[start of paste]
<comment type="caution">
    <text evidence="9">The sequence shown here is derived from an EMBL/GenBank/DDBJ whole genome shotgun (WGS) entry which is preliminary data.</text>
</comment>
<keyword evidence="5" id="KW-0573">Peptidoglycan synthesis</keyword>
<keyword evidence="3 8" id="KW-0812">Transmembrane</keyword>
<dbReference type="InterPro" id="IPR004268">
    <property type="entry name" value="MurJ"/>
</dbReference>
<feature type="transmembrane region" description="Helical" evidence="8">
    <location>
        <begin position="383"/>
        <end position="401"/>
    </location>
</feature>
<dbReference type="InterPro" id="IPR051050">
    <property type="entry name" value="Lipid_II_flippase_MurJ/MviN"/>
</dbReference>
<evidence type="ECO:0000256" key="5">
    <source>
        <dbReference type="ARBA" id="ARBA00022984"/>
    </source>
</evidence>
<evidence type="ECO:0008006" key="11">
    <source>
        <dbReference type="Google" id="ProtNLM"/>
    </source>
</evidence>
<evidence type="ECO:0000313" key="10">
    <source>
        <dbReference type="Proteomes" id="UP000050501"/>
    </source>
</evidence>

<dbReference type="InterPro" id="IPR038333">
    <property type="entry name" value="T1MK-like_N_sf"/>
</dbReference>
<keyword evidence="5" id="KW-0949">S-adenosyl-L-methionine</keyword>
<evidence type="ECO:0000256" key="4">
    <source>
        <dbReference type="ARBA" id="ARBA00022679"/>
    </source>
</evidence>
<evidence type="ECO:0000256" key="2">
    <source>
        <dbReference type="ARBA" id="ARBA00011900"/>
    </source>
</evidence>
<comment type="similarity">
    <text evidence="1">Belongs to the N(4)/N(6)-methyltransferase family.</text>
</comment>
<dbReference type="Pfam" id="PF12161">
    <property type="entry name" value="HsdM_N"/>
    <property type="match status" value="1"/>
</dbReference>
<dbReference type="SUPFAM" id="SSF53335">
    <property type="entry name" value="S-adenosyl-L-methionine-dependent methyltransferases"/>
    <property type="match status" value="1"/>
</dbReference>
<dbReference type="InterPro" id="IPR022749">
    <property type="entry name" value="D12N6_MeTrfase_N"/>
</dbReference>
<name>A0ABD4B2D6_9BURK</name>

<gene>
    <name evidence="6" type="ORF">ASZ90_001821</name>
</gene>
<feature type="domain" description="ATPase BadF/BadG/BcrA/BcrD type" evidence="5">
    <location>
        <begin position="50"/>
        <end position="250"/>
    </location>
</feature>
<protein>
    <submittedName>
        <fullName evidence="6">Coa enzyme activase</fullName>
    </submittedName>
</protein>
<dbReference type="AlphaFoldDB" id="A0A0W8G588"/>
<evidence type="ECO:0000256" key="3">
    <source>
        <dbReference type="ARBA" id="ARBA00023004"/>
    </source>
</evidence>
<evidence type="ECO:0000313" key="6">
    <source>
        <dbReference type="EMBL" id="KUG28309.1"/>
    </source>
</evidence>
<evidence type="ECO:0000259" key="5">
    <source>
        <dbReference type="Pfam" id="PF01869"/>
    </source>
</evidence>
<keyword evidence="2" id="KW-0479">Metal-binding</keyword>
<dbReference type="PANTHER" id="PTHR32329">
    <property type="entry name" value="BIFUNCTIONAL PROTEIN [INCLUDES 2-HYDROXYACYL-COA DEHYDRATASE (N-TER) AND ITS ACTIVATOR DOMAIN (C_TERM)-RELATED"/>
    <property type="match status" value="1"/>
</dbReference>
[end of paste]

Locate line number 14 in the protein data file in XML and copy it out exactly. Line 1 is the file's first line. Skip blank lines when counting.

</feature>